In the early 19th Century gardening was still essentially a branch of collecting, of acquiring rare and spectacular plants, mainly for the pleasure of possessing them. There was huge interest in the new plants being imported into Britain from all over the world. There were in England alone no fewer than 10 illustrated botanical journals catering to that interest. Competition among them to be the first to publish and name new plants was fierce.
Prominent among these magazines were Curtis’s Botanical Magazine (CBM) and Edward’s Botanical Register (EBR). Edwards had been trained by Curtis and was CBM’s chief artist at the time he left to start up his own publication. So Curtis had good reason to want to pip EBR to the post on any new discovery.
William Hooker had become the Editor of CBM by 1828. He was a well-established botanist, later to be knighted for his services as Director of Kew Gardens. John Lindley, a younger man, was an up-and-coming botanist and Assistant Secretary to the Horticultural Society. He wrote for EBR and was later to become Editor. Both men were always on the lookout for new plants to publish and both were alerted later that year to a new plant which had recently flowered at Syon House, just across the Thames from Kew, and both duly published their work, in an unusual dead-heat, as recorded below:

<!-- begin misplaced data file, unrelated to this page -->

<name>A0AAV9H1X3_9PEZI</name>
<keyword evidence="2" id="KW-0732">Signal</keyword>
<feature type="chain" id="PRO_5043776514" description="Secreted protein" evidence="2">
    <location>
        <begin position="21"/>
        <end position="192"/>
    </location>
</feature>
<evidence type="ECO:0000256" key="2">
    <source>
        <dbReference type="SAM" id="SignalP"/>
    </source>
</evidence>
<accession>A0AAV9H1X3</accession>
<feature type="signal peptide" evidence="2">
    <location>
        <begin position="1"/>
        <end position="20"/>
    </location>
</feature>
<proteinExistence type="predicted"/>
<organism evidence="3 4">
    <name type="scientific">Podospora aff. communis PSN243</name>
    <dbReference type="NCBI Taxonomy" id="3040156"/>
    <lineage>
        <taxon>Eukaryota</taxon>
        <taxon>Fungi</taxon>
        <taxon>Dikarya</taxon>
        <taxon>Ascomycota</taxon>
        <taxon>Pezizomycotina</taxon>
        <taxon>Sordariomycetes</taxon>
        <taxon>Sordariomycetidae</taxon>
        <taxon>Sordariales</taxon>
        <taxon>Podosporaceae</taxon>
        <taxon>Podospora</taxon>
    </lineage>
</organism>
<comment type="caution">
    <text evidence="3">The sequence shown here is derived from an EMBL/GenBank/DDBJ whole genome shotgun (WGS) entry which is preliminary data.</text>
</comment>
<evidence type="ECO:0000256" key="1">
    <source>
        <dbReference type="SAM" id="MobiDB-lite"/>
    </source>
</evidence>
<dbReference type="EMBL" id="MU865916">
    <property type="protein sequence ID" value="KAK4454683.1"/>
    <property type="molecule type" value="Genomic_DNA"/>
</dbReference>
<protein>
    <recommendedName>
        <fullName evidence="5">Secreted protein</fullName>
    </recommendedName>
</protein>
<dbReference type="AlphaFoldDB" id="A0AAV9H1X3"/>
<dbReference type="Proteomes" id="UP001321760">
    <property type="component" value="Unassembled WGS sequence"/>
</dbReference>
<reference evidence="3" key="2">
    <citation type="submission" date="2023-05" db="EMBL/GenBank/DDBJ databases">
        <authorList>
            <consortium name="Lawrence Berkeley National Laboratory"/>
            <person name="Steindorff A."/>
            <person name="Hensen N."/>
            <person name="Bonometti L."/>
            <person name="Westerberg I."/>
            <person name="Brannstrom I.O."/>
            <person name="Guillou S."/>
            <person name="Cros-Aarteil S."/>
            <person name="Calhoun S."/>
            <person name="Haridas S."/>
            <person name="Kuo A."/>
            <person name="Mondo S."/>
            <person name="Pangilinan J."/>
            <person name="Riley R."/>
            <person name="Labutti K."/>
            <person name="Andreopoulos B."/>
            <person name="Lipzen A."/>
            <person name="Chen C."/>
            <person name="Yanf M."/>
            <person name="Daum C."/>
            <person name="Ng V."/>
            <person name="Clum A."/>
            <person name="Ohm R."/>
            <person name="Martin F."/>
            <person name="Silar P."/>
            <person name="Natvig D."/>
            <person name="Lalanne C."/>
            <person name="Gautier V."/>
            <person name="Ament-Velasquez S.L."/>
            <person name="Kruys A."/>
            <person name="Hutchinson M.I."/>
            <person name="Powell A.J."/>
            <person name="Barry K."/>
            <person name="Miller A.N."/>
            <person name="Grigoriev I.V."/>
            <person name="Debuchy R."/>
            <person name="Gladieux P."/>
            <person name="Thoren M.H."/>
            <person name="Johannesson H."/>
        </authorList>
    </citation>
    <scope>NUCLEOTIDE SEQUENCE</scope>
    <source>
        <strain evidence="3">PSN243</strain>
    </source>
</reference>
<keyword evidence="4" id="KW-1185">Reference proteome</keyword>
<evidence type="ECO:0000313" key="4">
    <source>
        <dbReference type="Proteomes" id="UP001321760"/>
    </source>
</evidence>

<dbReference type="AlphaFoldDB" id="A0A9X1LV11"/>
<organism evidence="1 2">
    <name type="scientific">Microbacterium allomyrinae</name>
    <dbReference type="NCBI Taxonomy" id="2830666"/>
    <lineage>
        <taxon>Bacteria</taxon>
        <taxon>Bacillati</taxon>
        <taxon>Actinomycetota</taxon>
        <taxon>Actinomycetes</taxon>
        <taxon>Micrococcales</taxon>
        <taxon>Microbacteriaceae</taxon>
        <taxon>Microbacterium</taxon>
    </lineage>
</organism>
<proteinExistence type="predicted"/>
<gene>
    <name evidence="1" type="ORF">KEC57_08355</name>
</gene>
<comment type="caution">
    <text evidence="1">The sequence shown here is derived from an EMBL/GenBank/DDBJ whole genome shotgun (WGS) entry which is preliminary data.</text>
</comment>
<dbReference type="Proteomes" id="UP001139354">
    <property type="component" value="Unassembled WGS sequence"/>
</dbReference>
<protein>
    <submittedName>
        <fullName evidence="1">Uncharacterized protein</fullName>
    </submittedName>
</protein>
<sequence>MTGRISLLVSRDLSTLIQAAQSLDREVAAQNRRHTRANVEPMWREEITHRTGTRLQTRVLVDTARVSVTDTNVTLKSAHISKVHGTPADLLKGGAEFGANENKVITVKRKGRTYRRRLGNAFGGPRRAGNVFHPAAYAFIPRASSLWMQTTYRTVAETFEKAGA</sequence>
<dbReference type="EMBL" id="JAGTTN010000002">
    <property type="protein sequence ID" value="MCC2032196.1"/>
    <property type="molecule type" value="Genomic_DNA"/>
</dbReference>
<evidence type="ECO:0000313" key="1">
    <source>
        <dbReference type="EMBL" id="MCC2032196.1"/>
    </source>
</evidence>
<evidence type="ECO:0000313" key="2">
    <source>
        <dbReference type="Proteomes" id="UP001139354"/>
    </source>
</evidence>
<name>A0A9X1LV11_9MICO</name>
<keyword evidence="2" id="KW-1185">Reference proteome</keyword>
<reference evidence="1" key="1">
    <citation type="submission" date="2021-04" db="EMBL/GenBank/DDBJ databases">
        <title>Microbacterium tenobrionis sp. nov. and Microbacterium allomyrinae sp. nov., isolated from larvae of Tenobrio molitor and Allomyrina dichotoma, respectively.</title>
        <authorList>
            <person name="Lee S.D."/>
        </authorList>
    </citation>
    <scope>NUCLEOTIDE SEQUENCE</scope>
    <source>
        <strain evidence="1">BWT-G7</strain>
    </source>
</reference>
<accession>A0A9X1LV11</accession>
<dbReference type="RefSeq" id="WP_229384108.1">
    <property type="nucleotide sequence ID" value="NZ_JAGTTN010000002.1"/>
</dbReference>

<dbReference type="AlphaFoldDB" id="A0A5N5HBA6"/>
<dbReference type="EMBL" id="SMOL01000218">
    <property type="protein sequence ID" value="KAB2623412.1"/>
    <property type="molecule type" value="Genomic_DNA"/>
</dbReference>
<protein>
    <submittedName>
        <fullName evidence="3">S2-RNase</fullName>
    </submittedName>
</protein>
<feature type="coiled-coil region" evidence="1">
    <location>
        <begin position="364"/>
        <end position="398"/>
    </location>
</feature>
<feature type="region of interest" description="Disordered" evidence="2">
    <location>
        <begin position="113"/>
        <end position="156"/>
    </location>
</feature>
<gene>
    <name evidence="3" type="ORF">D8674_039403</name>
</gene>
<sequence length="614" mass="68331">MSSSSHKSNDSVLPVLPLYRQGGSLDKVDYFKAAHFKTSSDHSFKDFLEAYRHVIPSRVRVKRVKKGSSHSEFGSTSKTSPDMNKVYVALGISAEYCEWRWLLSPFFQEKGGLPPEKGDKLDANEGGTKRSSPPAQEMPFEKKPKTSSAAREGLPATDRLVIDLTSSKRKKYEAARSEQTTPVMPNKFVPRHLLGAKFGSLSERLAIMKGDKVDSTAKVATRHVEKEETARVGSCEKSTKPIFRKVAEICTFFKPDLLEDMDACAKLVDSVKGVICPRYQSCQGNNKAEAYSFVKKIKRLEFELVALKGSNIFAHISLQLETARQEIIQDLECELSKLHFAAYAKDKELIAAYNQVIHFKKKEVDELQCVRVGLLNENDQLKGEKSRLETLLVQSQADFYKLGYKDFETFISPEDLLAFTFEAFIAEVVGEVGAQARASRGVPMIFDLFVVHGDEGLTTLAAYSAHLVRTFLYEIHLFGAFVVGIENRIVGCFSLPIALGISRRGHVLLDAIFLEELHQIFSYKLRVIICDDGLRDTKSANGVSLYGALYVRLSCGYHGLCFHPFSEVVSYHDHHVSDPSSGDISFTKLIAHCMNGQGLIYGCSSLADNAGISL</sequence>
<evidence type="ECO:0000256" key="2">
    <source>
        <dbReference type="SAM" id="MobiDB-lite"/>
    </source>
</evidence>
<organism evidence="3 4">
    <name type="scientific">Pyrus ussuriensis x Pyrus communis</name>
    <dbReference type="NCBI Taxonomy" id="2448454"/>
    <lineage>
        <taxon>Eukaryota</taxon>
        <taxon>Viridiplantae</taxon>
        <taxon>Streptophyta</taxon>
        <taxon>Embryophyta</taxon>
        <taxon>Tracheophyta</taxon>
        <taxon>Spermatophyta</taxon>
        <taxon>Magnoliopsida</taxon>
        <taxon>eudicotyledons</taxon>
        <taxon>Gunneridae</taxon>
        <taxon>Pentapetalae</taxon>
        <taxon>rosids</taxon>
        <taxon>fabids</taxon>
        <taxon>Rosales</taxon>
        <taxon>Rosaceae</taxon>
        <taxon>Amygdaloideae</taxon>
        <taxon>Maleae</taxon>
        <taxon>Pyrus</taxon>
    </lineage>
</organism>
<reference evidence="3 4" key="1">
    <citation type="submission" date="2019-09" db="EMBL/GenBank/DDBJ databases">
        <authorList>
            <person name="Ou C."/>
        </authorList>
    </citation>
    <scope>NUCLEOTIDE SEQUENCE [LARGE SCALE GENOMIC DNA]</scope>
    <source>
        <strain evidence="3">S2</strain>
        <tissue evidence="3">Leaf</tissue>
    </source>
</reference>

“By a curious coincidence two English botanists, Lindley and Hooker, separately published on the same day in October 1828, a new genus based on the same plant. Lindley named the new genus Clivia and Hooker called it Imantophyllum” The plant in question was an introduction from the eastern Cape by Bowie and it grew in the hothouses at Kew and at Syon House, the residence of the Duchess of Northumberland. Lindley named the plant Clivia nobilis … It is said that the plant described by Lindley had been “surreptitiously obtained from Kew”.
Lindley wrote: “We have named this genus in compliment to her grace the Duchess of Northumberland, to whom we are greatly indebted for an opportunity of publishing it. Such a compliment has long been due to the noble family of Clive, and we are proud in having the honour of being the first to pay it.”
We can understand the dedication to Lady Clive, but why the reference to “the noble family of Clive” ? Well, it seems that Lady Clive was born into a plant-loving family. Her father, Edward Clive, First Earl of Powis (1754-1839) was a son of Robert Clive (Clive of India). He grew rare exotic plants and A was remarkable for his physical vigour, which he retained to an advanced age, digging in his garden in his shirtsleeves at six-o-clock in the morning when in his 80 th year. A blue blood with green fingers, as it were!